The health benefits of alcohol consumption may have been over-exaggerated or over-estimated from the reality, according to a new research work.
Some previous studies have claimed that consumption of alcohol in moderate amount may offer protection against the cardiovascular diseases and bring mortality benefits in the moderate drinkers than the non-drinkers.
The researchers from the UK and Australia explored this association in the new study. They gathered the interview data from Health Survey for England of 18,368 and 34,523 adults between 1998 and 2008, related to national mortality data.
There are several studies that have found this association contentious. Some researchers have argued that the protective effects of light alcohol consumption may be hyped by “selection biases” in the studies that could produce a skewed result.
There is also concern about the growing rate of alcohol consumption among the elderly people as well as high risk of alcohol related health issues because of the impaired metabolism of alcohol with age.
As per recommendations made by the Royal College of Psychiatrists, the alcohol consumption should be lowered for both male and female, aged 65 years or more, up to 11 units per week or 1.5 units per day. However, the data supporting this recommendation is unavailable.
The data was analyzed by sex and age i.e. 50 to 64 years and 65 years and above). The researchers interviewed the participants about their average weekly alcohol consumption and use on the heaviest drinking day of the week.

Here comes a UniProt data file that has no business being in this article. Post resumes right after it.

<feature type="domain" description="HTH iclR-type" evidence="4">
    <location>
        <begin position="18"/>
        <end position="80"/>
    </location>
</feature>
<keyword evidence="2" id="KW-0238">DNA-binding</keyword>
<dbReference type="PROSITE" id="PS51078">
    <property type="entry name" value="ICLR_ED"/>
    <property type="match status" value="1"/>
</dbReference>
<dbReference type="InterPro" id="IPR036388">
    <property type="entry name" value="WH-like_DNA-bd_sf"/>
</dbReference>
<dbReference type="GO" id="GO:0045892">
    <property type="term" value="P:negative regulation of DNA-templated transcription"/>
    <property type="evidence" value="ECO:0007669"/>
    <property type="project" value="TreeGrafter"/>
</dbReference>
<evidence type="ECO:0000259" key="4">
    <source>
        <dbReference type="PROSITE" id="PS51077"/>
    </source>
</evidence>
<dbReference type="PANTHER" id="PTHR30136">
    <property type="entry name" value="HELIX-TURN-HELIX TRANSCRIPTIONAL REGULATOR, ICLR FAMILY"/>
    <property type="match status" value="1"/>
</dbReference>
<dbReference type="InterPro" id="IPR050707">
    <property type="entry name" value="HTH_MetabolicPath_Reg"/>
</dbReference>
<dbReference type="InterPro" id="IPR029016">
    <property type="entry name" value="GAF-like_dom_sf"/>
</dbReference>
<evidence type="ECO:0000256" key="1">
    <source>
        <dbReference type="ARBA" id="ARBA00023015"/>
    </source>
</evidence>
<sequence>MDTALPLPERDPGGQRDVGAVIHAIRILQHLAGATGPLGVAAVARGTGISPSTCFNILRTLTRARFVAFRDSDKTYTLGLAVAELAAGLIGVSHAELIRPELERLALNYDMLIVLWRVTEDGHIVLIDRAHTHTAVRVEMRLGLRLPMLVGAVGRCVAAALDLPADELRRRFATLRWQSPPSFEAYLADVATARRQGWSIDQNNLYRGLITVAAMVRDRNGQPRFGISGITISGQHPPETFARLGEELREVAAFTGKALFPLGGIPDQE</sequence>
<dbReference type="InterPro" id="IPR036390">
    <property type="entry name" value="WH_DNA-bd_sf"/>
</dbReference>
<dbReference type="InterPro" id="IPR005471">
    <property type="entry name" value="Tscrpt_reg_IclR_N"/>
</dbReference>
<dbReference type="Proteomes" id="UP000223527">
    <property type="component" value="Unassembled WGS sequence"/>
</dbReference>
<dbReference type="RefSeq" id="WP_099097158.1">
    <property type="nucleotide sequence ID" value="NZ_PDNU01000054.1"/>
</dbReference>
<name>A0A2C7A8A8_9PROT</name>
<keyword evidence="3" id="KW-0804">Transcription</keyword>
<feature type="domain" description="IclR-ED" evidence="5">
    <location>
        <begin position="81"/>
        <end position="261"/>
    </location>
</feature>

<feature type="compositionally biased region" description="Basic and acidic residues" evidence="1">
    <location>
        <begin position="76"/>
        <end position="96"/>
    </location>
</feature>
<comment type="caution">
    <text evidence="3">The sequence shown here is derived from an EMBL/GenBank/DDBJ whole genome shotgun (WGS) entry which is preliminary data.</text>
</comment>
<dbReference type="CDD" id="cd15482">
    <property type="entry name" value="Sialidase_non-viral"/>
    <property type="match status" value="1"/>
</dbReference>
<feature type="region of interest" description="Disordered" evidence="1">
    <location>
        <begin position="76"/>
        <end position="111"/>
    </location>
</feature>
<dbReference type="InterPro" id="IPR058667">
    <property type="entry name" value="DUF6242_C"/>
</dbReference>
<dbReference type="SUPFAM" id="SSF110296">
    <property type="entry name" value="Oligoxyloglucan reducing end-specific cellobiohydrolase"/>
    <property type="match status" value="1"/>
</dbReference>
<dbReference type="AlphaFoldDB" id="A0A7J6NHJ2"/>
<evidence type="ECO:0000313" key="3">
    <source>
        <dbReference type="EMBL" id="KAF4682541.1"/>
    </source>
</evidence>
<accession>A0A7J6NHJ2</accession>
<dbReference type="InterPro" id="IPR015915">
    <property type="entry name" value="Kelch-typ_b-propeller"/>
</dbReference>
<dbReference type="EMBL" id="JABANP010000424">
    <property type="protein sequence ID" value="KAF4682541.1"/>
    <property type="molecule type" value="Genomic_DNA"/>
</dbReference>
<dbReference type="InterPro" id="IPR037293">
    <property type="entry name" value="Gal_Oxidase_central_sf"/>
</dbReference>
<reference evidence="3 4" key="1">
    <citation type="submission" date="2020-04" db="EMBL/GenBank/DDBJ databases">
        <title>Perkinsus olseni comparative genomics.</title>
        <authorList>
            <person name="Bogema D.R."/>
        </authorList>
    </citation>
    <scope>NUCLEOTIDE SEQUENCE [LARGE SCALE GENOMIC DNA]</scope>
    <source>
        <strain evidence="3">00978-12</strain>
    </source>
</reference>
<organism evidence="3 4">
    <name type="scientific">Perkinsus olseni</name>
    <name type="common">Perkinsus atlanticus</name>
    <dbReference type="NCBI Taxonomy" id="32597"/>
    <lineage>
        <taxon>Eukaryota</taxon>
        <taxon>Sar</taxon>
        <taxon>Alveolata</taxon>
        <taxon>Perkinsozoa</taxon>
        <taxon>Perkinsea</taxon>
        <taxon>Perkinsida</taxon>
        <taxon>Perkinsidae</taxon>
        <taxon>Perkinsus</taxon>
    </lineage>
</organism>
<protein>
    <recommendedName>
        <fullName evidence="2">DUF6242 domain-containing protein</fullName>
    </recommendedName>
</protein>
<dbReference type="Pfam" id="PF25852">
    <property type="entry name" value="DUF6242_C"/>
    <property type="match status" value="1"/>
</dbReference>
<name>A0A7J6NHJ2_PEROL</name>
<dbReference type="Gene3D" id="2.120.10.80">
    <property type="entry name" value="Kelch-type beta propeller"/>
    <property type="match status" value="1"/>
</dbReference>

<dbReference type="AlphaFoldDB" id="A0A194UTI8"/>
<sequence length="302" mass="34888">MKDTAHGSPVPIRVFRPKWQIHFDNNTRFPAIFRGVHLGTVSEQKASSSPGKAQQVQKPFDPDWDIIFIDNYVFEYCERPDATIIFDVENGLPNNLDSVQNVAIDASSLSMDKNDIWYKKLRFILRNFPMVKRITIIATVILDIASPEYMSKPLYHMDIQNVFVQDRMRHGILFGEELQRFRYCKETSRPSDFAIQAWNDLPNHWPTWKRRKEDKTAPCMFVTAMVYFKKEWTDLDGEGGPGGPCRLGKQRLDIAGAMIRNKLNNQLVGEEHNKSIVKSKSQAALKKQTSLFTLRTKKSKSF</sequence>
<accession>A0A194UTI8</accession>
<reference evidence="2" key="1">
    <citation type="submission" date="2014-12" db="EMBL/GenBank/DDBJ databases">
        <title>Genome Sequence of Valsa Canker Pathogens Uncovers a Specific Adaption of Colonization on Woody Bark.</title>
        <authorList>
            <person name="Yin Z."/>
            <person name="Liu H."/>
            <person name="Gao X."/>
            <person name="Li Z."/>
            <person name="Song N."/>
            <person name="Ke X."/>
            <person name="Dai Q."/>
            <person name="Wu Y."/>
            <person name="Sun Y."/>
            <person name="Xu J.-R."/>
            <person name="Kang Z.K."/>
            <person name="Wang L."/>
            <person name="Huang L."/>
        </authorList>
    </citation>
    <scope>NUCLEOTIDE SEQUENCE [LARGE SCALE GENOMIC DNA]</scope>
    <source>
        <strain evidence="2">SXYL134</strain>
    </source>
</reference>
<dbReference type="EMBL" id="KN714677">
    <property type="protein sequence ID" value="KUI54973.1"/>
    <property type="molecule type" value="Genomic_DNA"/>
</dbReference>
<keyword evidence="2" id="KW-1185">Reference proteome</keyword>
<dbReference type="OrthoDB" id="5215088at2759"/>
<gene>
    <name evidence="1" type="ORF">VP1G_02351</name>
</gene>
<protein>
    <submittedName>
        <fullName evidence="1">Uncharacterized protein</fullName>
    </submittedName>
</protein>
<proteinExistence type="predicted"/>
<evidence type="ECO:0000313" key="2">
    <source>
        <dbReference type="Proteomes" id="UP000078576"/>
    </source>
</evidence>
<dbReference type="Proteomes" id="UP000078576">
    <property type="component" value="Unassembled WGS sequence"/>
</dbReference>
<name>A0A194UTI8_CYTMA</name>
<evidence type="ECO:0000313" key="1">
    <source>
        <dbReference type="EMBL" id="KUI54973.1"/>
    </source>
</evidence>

The findings were adjusted for a range of personal, lifestyle and socioeconomic factors.
In contrast with the never drinkers, the protective links were widely limited to men in the age group 50 to 64 years who reported intake of 15-20 units on average a week or 0.1-1.5 units of consumption on the heaviest day, and to the women in the age group 65 and more who reported consumption of 10 units or less on average a week and at all levels of heaviest day use.
In other age-sex groups, very meager to no protection was found regardless of their consumption level.
Concluding the study, the researchers said that this current study may have possibly “better isolated the true effect of alcohol consumption on mortality” and the findings do not back the introduction of age specific recommended limits on alcohol intake for persons aged 65 years and above.
The findings of the study were published in The BMJ.